Networks of Transcript Semantics (netts) is a network algorithm that builds on state-of-the-art Natural Language Processing libraries to create speech networks that capture semantic content. Netts takes transcripts of spoken text as input (e.g. I see a man) and outputs a semantic speech network.
Semantic Speech Network: Network that represents the semantic content of speech transcripts. In these networks, nodes are entities (e.g. I, man). Edges are relations between nodes (e.g. see).
Netts can capture semantic links between nodes in speech content, even when semantically these nodes are separated by several sentences. The algorithm is robust against artefacts typical for spoken text. As described in CLI usage, netts can be used to process a single transcript or a folder of many transcripts. With about 40 seconds processing time per speech transcript, netts takes little time to process large batches of speech transcripts and therefore is ideal for the automated construction of speech networks from large datasets.
In the following sections the netts processing pipeline is described in detail. See figure above for an overview of the netts pipeline.
Netts first expands the most common English contractions (e.g. expanding I'm to I am). It then removes interjections (Mh, Uhm). Netts also removes any transcription notes (e.g. timestamps, [inaudible]) that were inserted by the transcriber. The user can pass a file of transcription notes that should be removed from the transcripts before processing. See Configuration for a step-by-step guide on passing custom transcription notes to netts for removal. Netts does not remove stop words or punctuation to stay as close to the original speech as possible.
Netts then uses CoreNLP to perform sentence splitting, tokenization, part of speech tagging, lemmatization, dependency parsing and co-referencing on the transcript. Netts uses the default language model implemented in CoreNLP.
We describe these Natural Language Processing steps briefly in the following. The transcript is first split into sentences (sentence splitting). It is then further split into meaningful entities, usually words (tokenization). Each word is assigned a part of speech label. The part of speech label indicates whether the word is a verb, noun, or another part of speech (part of speech tagging). Each word is also assigned their dictionary form or lemma (lemmatization). Next, the grammatical relationship between words is identified (dependency parsing). Finally, any occurrences where two or more expressions in the transcript refer to the same entity are identified (co-referencing). For example where a noun man and a pronoun he refer to the same person.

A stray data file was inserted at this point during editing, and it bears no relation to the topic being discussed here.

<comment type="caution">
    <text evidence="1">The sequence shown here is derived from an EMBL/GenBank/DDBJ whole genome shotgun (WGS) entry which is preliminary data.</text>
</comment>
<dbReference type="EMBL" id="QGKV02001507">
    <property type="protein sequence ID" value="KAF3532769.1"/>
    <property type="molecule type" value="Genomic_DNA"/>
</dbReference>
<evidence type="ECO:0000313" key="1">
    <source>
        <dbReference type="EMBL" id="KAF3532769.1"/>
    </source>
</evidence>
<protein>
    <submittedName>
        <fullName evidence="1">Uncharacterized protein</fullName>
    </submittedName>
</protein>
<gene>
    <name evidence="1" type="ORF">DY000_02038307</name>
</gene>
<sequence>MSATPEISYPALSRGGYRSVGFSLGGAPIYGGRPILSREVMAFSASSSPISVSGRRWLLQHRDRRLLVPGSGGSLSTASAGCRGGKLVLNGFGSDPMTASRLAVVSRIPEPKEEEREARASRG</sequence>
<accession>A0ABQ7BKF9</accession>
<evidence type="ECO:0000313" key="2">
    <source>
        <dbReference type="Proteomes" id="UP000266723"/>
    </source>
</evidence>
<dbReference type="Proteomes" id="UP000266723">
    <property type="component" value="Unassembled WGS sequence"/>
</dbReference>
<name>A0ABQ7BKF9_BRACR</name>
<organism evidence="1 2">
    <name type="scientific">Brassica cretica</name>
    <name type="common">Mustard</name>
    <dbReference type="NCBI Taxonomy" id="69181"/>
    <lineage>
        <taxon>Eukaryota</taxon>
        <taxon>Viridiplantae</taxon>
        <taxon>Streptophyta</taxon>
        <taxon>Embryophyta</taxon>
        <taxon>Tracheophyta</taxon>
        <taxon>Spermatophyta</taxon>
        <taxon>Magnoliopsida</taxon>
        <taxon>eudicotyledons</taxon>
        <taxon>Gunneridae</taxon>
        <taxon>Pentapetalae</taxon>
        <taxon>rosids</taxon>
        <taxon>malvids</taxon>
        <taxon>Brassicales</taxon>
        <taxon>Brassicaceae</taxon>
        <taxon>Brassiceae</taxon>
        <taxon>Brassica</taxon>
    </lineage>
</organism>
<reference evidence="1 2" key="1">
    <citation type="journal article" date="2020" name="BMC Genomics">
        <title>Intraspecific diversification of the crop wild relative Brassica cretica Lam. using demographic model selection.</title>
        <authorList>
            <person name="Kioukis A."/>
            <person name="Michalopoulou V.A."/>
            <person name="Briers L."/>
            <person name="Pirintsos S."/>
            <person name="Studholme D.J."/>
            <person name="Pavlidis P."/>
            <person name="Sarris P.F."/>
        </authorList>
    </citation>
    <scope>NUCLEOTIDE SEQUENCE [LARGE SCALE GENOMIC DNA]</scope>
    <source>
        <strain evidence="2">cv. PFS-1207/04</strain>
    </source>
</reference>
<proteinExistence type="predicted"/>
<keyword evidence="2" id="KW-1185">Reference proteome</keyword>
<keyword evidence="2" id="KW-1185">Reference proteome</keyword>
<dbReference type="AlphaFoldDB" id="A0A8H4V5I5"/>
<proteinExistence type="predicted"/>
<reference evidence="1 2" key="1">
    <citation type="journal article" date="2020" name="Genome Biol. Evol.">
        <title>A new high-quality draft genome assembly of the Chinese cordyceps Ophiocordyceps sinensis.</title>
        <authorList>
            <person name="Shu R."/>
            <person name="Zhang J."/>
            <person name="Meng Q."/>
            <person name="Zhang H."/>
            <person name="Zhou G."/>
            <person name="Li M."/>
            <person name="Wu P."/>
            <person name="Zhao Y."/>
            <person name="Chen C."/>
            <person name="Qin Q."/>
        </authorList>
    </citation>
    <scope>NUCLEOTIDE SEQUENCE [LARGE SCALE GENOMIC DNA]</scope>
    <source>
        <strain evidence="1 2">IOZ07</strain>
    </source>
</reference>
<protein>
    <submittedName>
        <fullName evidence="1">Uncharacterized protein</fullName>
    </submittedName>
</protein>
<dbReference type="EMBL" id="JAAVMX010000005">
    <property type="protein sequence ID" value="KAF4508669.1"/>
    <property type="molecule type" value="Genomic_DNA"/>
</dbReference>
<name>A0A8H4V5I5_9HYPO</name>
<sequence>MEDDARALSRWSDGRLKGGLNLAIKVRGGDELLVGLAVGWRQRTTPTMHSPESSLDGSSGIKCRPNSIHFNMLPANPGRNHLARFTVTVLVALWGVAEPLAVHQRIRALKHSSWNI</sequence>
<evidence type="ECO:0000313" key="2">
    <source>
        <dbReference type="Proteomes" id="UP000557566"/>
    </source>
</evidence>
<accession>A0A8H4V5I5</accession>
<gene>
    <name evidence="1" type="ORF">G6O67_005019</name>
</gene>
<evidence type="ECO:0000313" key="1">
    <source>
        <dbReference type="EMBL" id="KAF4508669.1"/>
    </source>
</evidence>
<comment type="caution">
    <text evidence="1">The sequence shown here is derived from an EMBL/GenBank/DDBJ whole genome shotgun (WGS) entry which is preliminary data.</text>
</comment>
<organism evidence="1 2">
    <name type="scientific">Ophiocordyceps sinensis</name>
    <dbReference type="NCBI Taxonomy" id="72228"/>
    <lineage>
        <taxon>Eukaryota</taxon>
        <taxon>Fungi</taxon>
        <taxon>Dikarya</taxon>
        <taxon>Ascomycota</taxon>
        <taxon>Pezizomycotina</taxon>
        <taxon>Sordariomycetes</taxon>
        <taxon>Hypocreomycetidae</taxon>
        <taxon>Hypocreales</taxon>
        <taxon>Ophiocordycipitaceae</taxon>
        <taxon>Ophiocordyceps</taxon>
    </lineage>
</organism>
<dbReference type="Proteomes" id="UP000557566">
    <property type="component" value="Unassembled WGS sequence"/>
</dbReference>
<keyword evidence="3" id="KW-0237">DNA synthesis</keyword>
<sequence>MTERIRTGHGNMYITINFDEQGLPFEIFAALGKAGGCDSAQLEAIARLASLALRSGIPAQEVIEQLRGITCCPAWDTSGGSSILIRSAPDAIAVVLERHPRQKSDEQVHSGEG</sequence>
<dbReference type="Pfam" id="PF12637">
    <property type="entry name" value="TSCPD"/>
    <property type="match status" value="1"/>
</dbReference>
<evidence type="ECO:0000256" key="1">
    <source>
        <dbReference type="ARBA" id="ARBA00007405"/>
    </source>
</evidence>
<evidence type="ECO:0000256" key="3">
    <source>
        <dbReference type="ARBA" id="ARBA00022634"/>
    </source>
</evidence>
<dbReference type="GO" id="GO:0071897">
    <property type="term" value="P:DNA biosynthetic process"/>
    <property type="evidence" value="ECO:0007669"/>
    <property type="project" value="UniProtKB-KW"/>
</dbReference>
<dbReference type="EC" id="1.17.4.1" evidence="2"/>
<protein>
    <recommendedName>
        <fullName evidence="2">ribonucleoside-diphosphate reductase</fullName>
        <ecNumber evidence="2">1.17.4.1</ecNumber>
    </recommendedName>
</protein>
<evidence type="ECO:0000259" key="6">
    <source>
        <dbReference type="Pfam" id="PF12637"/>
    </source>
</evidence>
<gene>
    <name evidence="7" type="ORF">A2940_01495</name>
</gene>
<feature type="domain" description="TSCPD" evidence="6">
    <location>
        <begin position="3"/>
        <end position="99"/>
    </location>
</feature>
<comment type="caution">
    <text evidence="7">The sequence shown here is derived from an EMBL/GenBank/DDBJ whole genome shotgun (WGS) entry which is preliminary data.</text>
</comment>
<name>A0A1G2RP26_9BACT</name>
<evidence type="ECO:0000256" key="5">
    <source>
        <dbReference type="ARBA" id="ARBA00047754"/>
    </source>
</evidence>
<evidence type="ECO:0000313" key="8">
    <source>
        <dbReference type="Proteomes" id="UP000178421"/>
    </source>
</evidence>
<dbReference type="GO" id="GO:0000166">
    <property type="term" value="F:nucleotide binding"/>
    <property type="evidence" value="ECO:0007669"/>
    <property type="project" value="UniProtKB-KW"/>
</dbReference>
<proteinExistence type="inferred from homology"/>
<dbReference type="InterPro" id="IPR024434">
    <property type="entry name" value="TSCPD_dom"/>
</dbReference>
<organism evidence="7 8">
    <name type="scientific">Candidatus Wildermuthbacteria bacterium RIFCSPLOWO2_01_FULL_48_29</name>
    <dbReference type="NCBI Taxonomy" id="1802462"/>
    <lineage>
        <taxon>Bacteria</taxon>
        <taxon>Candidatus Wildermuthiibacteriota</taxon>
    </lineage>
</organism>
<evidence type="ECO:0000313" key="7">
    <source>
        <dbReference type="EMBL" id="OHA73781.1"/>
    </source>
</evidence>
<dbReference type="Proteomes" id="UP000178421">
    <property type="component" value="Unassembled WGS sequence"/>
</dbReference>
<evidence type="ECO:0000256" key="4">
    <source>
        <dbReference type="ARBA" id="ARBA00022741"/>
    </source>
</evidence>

Finding nodes and edges
Netts submits each sentence to OpenIE5 for relation extraction. Openie5 extracts semantic relationships between entities from the sentence. For example, performing relation extraction on the sentence I see a man identifies the relation see between the entities I and a man. From these extracted relations, netts creates an initial list of the edges that will be present in the semantic speech network. In the edge list, the entities are the nodes and the relations are the edge labels.
Next, netts uses the part of speech tags and dependency structure to extract edges defined by adjectives or prepositions: For instance, a man on the picture contains a preposition edge where the entity a man and the picture are linked by an edge labelled on. An example of an adjective edge would be dark background. Here, dark and background are linked by an implicit is. These adjective edges and preposition edges are added to the edge list. During the next processing steps this edge list is further refined.
Refining nodes and edges
After creating the edge list, netts uses the co-referencing information to merge nodes that refer to the same entity. This is to take into account cases different words refer to the same entity. For example in the case where the pronoun he is used to refer to a man or in the case where the synonym the guy is used to refer to a man. Every entity mentioned in the text should be represented by a unique node in the semantic speech network. Therefore, nodes referring to the same entity are merged by replacing the node label in the edge list with the most representative node label (first mention of the entity that is a noun). In the example above, he and the guy would be replaced by a man. Node labels are then cleaned of superfluous words such as determiners. For example, a man would turn into man.
In the final step, netts constructs a semantic speech network from the edge list using networkx. The network is then plotted and saves the output. The output consists of the networkx object, the network image and the log messages from netts. The resulting network (a MultiDiGraph) is directed and unweighted, and can have parallel edges and self-loops. Parallel edges are two or more edges that link the same two nodes in the same direction. A self-loop is an edge that links a node with itself. See here for an example semantic speech network along with the corresponding speech transcript and stimulus picture.